Tag: New York

Ear Worm Escape

experimental pop

Tis the season of the ear worm, fa la la la laa, la la laaa laaaaargh.

But do not fear, because we have discovered a small selection of experimental pop treats that will help lure you away from the incessant ditties that can drive you insane during this festive period. In the event that these tunes do not distract you from commercial cacophony, we have heard that the theme to the Magic Roundabout is sure to alleviate any niggling riffs that remain. Good luck!

Winter’s Lesson by NYC’s Lake Ruth opens with spring-like percussion bouncing across the stereo field, with acoustic drum trills echoing in the background. The sprinkle of electronica takes a back seat as the song launches into a vintage electric organ riff with a close, seductive vocal before opening up with drum and organ noodling. The vibe of this track is strongly reminiscent of Broadcast, and we really enjoyed the entire feel, arrangement and performance. This is highly recommended listening.

Next, Spells from Atlanta’s Jordan Danielle Harris starts with a simple effected riff and a vocal accentuated by subtle double-tracking. Jazzy hip-hop drum fills lead into the body of the track, which plods along with bhangra-esque rhythm and soulful vocals that build intensity up to the break down. The simplicity of the instrumentation and groove allow the vocals space to breathe, and the kooky style of the music matches well with Jordan’s fresh and colourful image.

Finally, we found Calais, which is the curious creation of Parisian Jaune (Jean Thevenin). Here, a gentle chip tune intro is accompanied by equally delicate vocals, before the steel-band notion of toy-chime organ is further embellished by electro percussion and acoustic drum licks. The simplicity of the track evolves into complex cascades and echoing vocal motifs, all of which combine to create an uplifting and refreshing theme. The Jaune stream is definitely one to watch for lovers of alternative electro pop.


Mellow Sounds For Spring

spring sounds

This month sees us waving goodbye to a season, a financial year and a relationship with our neighbouring continent. It’s been a hard search for new music, but we’ve managed to find some mellow tunes for the spring time to help us chill out in the longer evenings, whilst remembering that it’s still dark in the morning for a while yet … !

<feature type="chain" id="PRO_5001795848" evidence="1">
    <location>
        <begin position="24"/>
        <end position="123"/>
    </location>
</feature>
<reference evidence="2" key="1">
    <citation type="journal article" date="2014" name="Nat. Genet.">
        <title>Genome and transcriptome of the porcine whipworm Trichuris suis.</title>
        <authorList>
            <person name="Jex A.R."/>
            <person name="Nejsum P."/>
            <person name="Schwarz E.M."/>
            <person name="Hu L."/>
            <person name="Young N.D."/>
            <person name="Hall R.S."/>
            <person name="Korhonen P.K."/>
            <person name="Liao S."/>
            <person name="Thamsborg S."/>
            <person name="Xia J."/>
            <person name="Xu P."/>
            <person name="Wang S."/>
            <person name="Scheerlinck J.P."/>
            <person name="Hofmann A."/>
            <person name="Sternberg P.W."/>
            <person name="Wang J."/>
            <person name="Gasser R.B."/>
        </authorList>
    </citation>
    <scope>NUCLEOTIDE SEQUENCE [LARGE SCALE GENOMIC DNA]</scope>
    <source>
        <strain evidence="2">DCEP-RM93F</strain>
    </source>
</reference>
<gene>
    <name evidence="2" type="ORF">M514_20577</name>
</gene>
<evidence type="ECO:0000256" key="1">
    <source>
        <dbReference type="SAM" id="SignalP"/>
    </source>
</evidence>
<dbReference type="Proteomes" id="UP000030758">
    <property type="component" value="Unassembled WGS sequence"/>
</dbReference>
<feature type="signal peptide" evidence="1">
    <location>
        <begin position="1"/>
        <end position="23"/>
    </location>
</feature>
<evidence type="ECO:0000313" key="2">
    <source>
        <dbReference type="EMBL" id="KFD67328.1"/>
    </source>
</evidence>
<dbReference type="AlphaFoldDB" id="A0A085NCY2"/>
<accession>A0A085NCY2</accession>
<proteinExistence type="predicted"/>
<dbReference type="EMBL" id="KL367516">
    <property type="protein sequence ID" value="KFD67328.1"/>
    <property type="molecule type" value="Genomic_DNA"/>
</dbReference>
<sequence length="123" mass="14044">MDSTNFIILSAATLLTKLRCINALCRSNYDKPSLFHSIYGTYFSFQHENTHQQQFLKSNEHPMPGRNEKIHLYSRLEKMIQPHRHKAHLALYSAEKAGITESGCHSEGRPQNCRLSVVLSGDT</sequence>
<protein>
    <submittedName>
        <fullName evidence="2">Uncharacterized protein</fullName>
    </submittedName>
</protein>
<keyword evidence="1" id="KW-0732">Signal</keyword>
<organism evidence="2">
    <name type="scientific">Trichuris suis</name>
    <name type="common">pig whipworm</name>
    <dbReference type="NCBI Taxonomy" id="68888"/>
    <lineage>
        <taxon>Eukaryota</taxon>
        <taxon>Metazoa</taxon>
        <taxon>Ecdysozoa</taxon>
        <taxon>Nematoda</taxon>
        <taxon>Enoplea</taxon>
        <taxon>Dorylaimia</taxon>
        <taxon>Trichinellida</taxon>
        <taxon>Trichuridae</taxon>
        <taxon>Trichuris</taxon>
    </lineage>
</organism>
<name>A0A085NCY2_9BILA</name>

First on this month’s play list is Reaction by the Australian synth pop pairing of Amos and Emily. The track opens with a gentle filter which slowly reveals the soft velvet of Emily’s vocal. A complex backing arrangement of fizzing pads, keys, and sticky bass complements the simplicity of the singing, and opportune drops are bridged by subtle well placed motifs. This is a well crafted arrangement which you might find yourself whistling to.

Meanwhile, on the other side of the world, New Yorker Philosofie entices us with her mellow Flavors. Soulful trills of percussion meander with crisp, subtly filtered vocal droplets, and lounge rhythms prod and sway subtly under a skillful composition of simple arps and keys. The whole package well produced, and brings to mind butterflies and blossom floating out of sonic hibernation, so this is something for the dreamy.

Finally, we found No Desire To Wake Up from Russian producer Vodiche‘s current album The Tunnel. The dark mood of the track is indeed reminiscent  of underground passageways as the simple, clean particles of sound glint and sparkle across the stereo image. Combined with the anchor of no-frills acoustic drum textures, this is definitely one for fans of Orbital or other moody IDM.


Music With Character

voxel records

Welcome to our latest update from down here in the indietronica underground …

The playlist opens this month with Jigsaw Puzzle Glue as they give synthwave the Seattle treatment with 3-2-1, the first track on the current album. A guitar riff intro is echoed by synth bells, before simple yet familiar drum textures introduce synth bass stabs and Leah Rosen’s subdued vocals. The 1980s timbres are sculpted skilfully, and emotion pervades throughout the arrangement. The track peaks with a cascading wall of synth arpeggios and reverberating harmonies, all of which combine into some really personable retro synth pop.

Next, we found Not A Sign by The Tablets, released to us by boutique Brooklyn label Mon Amie Records. Immediately, we are pounced upon by this pacey pop punk with short stabs of hard-panned guitar distortion. A dirty synth wanders deep within the noise, and in all The Tablets’ bold production is both exciting and uncomplicated. This small label also provides a home for other interesting talents – why not try BreastMilk‘s Nite Life for shades of Add N to (X) and a shadow of Sheep On Drugs …?

Good Cool records introduced us to Questions About The Jungle by Seedge. A playful intro of synth noodling drops into a percussion track that shuffles with the riffs along with occasional decoration from the vocals. Whilst markedly less sinister, there is a slight feel of NIN’s Closer within this track, although it is certainly no emulation. The groove is compelling, and the mixture of synth parts is stimulating, so it’s definitely worth checking out the rest of the Seedge stream.

Finally, we have Ironface by Basic Printer on Newlywed Records. The track combines 8-bit and synthwave instrumentation with softer pads and leads, which add a gentler dynamic to complement the beautifully growling bass. Jesse Gillenwalters’  indie pop vocal sits comfortably against the serrated edge of chip-tune buzzes, and the experimental arrangement make this an adventure in synth pop with a subtle hint of the Sergeant Pepper.